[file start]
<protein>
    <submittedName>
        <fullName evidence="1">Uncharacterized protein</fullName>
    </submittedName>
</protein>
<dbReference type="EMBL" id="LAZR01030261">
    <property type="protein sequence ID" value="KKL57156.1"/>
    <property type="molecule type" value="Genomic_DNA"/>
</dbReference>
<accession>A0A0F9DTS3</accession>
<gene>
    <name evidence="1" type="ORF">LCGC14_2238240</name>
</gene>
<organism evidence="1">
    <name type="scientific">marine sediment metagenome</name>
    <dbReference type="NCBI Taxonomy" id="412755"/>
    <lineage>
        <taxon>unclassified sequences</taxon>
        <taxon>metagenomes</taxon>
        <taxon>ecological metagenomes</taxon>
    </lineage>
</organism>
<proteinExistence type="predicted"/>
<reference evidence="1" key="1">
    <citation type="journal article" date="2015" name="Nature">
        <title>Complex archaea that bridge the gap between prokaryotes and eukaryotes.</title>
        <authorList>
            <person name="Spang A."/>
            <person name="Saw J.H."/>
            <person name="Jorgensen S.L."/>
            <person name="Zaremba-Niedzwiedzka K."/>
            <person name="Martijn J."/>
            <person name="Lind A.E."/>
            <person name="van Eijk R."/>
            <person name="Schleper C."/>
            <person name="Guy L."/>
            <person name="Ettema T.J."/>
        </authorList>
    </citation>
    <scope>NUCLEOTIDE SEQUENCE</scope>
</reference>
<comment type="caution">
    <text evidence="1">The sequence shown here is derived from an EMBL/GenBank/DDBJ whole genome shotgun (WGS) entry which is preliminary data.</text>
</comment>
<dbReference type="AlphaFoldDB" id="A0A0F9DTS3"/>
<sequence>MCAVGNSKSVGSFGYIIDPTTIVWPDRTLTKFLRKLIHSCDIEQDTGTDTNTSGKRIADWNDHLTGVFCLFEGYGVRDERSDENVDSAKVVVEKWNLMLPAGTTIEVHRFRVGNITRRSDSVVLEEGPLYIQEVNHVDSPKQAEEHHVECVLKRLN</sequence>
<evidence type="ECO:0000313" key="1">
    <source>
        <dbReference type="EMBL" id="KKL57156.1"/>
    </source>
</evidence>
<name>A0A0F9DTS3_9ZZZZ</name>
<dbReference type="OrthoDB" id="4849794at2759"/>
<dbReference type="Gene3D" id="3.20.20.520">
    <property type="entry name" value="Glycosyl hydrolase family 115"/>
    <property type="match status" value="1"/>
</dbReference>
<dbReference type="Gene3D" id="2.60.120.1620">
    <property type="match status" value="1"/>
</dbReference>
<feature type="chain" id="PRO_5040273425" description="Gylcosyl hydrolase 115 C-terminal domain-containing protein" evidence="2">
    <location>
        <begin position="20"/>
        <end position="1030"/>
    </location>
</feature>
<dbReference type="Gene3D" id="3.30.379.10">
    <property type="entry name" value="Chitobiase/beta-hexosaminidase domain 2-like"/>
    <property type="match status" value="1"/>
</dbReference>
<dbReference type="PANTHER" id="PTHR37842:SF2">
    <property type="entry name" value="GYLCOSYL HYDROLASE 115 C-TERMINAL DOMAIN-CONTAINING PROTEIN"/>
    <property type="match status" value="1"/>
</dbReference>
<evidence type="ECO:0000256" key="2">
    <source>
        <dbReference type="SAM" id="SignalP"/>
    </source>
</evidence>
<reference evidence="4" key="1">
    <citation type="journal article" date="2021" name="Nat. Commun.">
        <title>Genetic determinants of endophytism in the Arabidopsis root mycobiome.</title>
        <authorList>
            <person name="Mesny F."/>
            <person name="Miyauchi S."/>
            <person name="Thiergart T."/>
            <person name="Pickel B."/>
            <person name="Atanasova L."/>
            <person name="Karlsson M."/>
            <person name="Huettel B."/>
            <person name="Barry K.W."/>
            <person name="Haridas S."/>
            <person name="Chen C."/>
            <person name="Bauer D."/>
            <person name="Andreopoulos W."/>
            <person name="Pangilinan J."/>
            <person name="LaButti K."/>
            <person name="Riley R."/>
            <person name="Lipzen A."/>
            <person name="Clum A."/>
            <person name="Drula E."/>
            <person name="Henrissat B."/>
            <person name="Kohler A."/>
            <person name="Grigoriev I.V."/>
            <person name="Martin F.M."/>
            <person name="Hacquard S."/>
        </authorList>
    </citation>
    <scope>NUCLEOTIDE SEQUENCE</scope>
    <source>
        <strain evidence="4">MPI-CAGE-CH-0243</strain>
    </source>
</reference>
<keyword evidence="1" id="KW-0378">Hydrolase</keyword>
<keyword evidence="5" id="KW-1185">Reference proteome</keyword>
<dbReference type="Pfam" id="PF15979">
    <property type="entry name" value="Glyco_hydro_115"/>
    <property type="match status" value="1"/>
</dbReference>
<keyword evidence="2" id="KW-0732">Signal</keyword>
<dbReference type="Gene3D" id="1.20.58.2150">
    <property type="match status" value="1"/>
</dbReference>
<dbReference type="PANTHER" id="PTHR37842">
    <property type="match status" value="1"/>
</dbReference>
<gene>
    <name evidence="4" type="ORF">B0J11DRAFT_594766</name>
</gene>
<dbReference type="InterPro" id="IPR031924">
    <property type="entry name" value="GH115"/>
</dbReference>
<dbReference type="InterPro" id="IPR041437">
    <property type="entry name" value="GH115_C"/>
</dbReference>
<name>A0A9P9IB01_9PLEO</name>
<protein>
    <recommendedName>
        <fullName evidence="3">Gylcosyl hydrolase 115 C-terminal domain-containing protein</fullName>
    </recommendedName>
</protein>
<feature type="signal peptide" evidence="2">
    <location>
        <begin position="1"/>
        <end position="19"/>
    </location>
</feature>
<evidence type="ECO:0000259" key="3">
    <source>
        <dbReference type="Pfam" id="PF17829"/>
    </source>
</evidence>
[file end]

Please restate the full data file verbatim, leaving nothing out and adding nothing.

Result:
<protein>
    <submittedName>
        <fullName evidence="1">Uncharacterized protein</fullName>
    </submittedName>
</protein>
<dbReference type="EMBL" id="LAZR01030261">
    <property type="protein sequence ID" value="KKL57156.1"/>
    <property type="molecule type" value="Genomic_DNA"/>
</dbReference>
<accession>A0A0F9DTS3</accession>
<gene>
    <name evidence="1" type="ORF">LCGC14_2238240</name>
</gene>
<organism evidence="1">
    <name type="scientific">marine sediment metagenome</name>
    <dbReference type="NCBI Taxonomy" id="412755"/>
    <lineage>
        <taxon>unclassified sequences</taxon>
        <taxon>metagenomes</taxon>
        <taxon>ecological metagenomes</taxon>
    </lineage>
</organism>
<proteinExistence type="predicted"/>
<reference evidence="1" key="1">
    <citation type="journal article" date="2015" name="Nature">
        <title>Complex archaea that bridge the gap between prokaryotes and eukaryotes.</title>
        <authorList>
            <person name="Spang A."/>
            <person name="Saw J.H."/>
            <person name="Jorgensen S.L."/>
            <person name="Zaremba-Niedzwiedzka K."/>
            <person name="Martijn J."/>
            <person name="Lind A.E."/>
            <person name="van Eijk R."/>
            <person name="Schleper C."/>
            <person name="Guy L."/>
            <person name="Ettema T.J."/>
        </authorList>
    </citation>
    <scope>NUCLEOTIDE SEQUENCE</scope>
</reference>
<comment type="caution">
    <text evidence="1">The sequence shown here is derived from an EMBL/GenBank/DDBJ whole genome shotgun (WGS) entry which is preliminary data.</text>
</comment>
<dbReference type="AlphaFoldDB" id="A0A0F9DTS3"/>
<sequence>MCAVGNSKSVGSFGYIIDPTTIVWPDRTLTKFLRKLIHSCDIEQDTGTDTNTSGKRIADWNDHLTGVFCLFEGYGVRDERSDENVDSAKVVVEKWNLMLPAGTTIEVHRFRVGNITRRSDSVVLEEGPLYIQEVNHVDSPKQAEEHHVECVLKRLN</sequence>
<evidence type="ECO:0000313" key="1">
    <source>
        <dbReference type="EMBL" id="KKL57156.1"/>
    </source>
</evidence>
<name>A0A0F9DTS3_9ZZZZ</name>
<dbReference type="OrthoDB" id="4849794at2759"/>
<dbReference type="Gene3D" id="3.20.20.520">
    <property type="entry name" value="Glycosyl hydrolase family 115"/>
    <property type="match status" value="1"/>
</dbReference>
<dbReference type="Gene3D" id="2.60.120.1620">
    <property type="match status" value="1"/>
</dbReference>
<feature type="chain" id="PRO_5040273425" description="Gylcosyl hydrolase 115 C-terminal domain-containing protein" evidence="2">
    <location>
        <begin position="20"/>
        <end position="1030"/>
    </location>
</feature>
<dbReference type="Gene3D" id="3.30.379.10">
    <property type="entry name" value="Chitobiase/beta-hexosaminidase domain 2-like"/>
    <property type="match status" value="1"/>
</dbReference>
<dbReference type="PANTHER" id="PTHR37842:SF2">
    <property type="entry name" value="GYLCOSYL HYDROLASE 115 C-TERMINAL DOMAIN-CONTAINING PROTEIN"/>
    <property type="match status" value="1"/>
</dbReference>
<evidence type="ECO:0000256" key="2">
    <source>
        <dbReference type="SAM" id="SignalP"/>
    </source>
</evidence>
<reference evidence="4" key="1">
    <citation type="journal article" date="2021" name="Nat. Commun.">
        <title>Genetic determinants of endophytism in the Arabidopsis root mycobiome.</title>
        <authorList>
            <person name="Mesny F."/>
            <person name="Miyauchi S."/>
            <person name="Thiergart T."/>
            <person name="Pickel B."/>
            <person name="Atanasova L."/>
            <person name="Karlsson M."/>
            <person name="Huettel B."/>
            <person name="Barry K.W."/>
            <person name="Haridas S."/>
            <person name="Chen C."/>
            <person name="Bauer D."/>
            <person name="Andreopoulos W."/>
            <person name="Pangilinan J."/>
            <person name="LaButti K."/>
            <person name="Riley R."/>
            <person name="Lipzen A."/>
            <person name="Clum A."/>
            <person name="Drula E."/>
            <person name="Henrissat B."/>
            <person name="Kohler A."/>
            <person name="Grigoriev I.V."/>
            <person name="Martin F.M."/>
            <person name="Hacquard S."/>
        </authorList>
    </citation>
    <scope>NUCLEOTIDE SEQUENCE</scope>
    <source>
        <strain evidence="4">MPI-CAGE-CH-0243</strain>
    </source>
</reference>
<keyword evidence="1" id="KW-0378">Hydrolase</keyword>
<keyword evidence="5" id="KW-1185">Reference proteome</keyword>
<dbReference type="Pfam" id="PF15979">
    <property type="entry name" value="Glyco_hydro_115"/>
    <property type="match status" value="1"/>
</dbReference>
<keyword evidence="2" id="KW-0732">Signal</keyword>
<dbReference type="Gene3D" id="1.20.58.2150">
    <property type="match status" value="1"/>
</dbReference>
<dbReference type="PANTHER" id="PTHR37842">
    <property type="match status" value="1"/>
</dbReference>
<gene>
    <name evidence="4" type="ORF">B0J11DRAFT_594766</name>
</gene>
<dbReference type="InterPro" id="IPR031924">
    <property type="entry name" value="GH115"/>
</dbReference>
<dbReference type="InterPro" id="IPR041437">
    <property type="entry name" value="GH115_C"/>
</dbReference>
<name>A0A9P9IB01_9PLEO</name>
<protein>
    <recommendedName>
        <fullName evidence="3">Gylcosyl hydrolase 115 C-terminal domain-containing protein</fullName>
    </recommendedName>
</protein>
<feature type="signal peptide" evidence="2">
    <location>
        <begin position="1"/>
        <end position="19"/>
    </location>
</feature>
<evidence type="ECO:0000259" key="3">
    <source>
        <dbReference type="Pfam" id="PF17829"/>
    </source>
</evidence>